Sunday, November 1, 2015

Sharlot Hall Museum

Sharlot Hall Museum sheds light on Southwestern history



A display at the Sharlot Hall Museum in Prescott, Ariz., shows an American Indian Clovis point hunter.

            The Sharlot Hall Museum in Prescott, Ariz., a living history museum, now has a 4-acre campus and seven historic buildings with a fine collection of artifacts. Hall originally opened the museum as the Old Governor’s Mansion Museum.

            We started our visit at the John and Helen Lawler Exhibit Center, where a section focuses on the founder, Sharlot Hall, who lived a very interesting life as a writer and activist for women’s rights at a time when most women’s lives were very limited by household duties and raising children.

            Hall wrote, “Unless an unmarried woman is a hopeless lump of stupidity, she has a hundred times wider opportunity for an emotional life full to overflowing than it is possible for an ordinary married women to have.”

            Born on the frontier in 1870, Hall was appalled at men’s treatment of women and became one of our first liberated women. She was a territorial historian who had an influence on Arizona being admitted to the union as a separate state from New Mexico. When Calvin Coolidge won the presidential election in 1925, she was the elector who delivered Arizona’s votes to Washington.

            The dress and copper accessories on display was the ensemble she wore at the inauguration, and it became her uniform when she gave lectures about Arizona. She was given the Governor’s Mansion to form the basis of the museum in 1927 and she added to it in the 1930s when federal relief projects allowed her to bring in more historic buildings. Hall had published over 500 articles, poems and stories before she died in 1943.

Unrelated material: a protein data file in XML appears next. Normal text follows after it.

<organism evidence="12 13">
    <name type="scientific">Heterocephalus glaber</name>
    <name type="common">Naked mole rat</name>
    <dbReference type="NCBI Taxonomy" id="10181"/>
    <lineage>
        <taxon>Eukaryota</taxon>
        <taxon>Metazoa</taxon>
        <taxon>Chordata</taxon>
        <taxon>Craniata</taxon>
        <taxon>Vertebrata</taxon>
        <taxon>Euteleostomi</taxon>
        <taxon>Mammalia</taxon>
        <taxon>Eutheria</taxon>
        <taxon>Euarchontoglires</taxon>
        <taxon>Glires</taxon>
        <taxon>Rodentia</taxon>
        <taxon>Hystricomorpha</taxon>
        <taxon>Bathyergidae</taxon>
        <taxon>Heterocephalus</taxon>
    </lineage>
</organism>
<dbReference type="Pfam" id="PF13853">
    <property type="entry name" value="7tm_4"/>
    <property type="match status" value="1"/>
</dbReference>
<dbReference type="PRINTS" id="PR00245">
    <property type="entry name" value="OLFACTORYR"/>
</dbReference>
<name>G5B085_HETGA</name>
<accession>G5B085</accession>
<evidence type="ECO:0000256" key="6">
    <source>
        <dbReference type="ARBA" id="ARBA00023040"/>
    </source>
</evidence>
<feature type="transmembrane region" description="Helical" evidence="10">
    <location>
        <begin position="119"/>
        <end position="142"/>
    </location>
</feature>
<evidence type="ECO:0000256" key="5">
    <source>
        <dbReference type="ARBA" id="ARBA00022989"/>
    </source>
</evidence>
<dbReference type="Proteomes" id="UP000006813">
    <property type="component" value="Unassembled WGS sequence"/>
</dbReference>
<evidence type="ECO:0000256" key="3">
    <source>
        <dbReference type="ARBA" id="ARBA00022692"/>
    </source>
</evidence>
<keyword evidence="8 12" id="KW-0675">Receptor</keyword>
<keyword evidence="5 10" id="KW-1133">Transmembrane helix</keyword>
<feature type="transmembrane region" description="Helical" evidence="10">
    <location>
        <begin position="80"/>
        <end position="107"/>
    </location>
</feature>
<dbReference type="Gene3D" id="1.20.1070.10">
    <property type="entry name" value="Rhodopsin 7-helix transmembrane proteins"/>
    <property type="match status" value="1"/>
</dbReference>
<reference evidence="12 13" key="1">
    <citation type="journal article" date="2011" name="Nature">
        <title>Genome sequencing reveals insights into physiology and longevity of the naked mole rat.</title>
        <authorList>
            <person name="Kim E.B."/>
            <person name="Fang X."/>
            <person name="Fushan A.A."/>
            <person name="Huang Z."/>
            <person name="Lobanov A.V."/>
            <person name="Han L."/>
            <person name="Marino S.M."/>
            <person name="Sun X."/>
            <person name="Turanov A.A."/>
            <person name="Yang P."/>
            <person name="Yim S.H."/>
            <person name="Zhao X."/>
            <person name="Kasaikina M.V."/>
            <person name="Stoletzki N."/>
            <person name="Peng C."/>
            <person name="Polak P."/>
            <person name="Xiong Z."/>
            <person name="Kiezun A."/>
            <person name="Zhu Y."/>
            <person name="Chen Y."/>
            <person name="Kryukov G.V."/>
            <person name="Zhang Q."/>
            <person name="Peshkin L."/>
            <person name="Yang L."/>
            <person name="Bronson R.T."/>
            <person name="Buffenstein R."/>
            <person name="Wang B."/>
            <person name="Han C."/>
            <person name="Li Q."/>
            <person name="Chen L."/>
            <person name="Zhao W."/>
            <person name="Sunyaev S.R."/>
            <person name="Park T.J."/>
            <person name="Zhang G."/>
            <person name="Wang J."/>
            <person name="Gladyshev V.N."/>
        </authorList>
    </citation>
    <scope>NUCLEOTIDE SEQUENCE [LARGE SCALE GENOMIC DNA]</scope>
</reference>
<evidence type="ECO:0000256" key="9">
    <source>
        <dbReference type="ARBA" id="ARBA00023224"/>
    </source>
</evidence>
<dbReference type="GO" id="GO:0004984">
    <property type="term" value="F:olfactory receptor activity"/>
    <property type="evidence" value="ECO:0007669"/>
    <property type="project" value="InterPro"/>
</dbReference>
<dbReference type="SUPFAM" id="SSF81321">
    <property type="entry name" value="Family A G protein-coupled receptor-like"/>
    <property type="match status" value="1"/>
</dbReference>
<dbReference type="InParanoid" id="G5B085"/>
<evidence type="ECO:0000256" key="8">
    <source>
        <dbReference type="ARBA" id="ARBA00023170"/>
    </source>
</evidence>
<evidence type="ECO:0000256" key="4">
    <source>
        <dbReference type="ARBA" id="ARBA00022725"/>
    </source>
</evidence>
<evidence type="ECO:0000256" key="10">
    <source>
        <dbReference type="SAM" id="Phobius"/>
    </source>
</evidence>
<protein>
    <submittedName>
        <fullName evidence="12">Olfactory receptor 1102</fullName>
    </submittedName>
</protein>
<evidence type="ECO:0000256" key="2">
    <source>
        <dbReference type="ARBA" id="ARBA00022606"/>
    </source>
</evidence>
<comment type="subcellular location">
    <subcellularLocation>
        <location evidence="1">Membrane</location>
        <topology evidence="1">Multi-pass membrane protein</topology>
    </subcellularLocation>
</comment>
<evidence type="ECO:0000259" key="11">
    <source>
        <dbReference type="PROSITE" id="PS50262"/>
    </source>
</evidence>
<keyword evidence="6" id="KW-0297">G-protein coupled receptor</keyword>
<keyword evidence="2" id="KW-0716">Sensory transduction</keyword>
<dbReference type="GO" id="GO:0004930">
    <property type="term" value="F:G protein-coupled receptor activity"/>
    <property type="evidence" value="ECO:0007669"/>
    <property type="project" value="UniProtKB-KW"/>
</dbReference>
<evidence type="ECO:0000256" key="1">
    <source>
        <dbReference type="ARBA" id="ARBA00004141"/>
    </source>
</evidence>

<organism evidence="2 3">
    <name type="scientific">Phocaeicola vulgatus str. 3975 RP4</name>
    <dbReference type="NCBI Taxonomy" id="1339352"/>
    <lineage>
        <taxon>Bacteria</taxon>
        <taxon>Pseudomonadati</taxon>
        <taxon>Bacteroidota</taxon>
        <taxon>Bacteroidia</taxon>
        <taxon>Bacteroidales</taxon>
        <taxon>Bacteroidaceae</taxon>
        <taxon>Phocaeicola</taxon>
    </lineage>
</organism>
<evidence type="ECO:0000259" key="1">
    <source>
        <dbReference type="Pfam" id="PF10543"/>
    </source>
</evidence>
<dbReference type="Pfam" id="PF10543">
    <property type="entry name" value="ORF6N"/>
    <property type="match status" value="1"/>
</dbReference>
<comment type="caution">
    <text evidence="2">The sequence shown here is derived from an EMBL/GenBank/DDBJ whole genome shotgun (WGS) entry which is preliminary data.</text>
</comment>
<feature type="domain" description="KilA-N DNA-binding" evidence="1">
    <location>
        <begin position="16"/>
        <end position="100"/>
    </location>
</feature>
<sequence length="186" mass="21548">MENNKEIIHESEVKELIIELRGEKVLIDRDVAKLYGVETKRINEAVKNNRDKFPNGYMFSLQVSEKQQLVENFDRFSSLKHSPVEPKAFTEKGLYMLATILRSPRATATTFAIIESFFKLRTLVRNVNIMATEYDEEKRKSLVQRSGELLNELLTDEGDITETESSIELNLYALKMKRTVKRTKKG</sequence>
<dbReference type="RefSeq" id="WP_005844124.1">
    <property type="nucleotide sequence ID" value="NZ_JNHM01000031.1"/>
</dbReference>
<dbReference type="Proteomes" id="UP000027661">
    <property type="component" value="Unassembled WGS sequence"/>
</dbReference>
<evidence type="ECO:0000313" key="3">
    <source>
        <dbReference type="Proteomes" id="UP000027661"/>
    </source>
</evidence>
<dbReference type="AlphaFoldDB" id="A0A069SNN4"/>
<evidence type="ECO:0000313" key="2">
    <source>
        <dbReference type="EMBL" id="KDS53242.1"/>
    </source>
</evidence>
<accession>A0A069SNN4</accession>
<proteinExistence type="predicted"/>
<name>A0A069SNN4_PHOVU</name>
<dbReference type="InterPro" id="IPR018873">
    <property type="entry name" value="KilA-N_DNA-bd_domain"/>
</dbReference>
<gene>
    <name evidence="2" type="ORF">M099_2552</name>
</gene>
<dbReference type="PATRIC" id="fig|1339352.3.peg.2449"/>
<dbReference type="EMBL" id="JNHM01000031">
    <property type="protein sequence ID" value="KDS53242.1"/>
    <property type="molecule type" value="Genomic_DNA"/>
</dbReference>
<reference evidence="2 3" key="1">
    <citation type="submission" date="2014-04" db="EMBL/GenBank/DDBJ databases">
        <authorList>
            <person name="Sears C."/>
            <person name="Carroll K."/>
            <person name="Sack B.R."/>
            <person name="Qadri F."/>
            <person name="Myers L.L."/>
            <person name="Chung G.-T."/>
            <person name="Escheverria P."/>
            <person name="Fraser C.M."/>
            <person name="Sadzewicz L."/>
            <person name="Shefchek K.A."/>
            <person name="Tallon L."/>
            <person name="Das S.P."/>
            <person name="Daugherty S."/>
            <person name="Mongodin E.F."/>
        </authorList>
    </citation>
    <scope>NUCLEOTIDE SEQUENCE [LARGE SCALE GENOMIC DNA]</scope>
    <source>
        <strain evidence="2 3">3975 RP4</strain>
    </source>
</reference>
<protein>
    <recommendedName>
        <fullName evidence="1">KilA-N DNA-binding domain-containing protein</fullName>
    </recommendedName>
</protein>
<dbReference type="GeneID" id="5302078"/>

Each of the six major buildings has a well-trained volunteer to share knowledge about the building and its contents with visitors. All of them have had a 16-week preparation course, and two of the five we talked with had masters degrees in history.

            A movie provided background not only on the history of the farmers, cowboys and miners who had settled Arizona, but also the Indian tribes who had made up the original people of the region. A second film covered more than 150 years of what the lives of sheriffs were like, with hangings, shootings and trouble between miners and cowboys.

            One room was filled with historical items used in law enforcement during this period. Cases held guns, uniforms and stories. One of the sheriffs featured in the museum was one of the famous Earp brothers. An unusual artifact on display was the trapdoor of the gallows used in the last hanging held there.

            During Prohibition, one sheriff always gave a warning by first driving past the speakeasy or still when he was about to raid it. He was re-elected. A later sheriff took Prohibition more seriously. He was not re-elected.

            The major portion of this building is given over to prehistorical exhibits, which includes material on the animals of the area, many of which became extinct, such as the giant bison, American lion, mammoths and short-faced bears.

            Especially impressive in their realism were two striking displays portraying Clovis point hunters; one with an elk pierced by an arrow lying at his feet, the other throwing a spear at a running deer. With the extinction of the large animals such as mammoths, the Indians had to change their lifestyle, develop agriculture and hunt small animals. The exhibit also pushes back to the arrival of Indians in this area several thousand years.

            In our second story on the Sharlot Hall Museum we will share findings from our visit to other major buildings included in this living history museum.

The museum has dioramas showing living conditions in Arizona in the early days

A Clovis period hunter throwing a spear at a running deer



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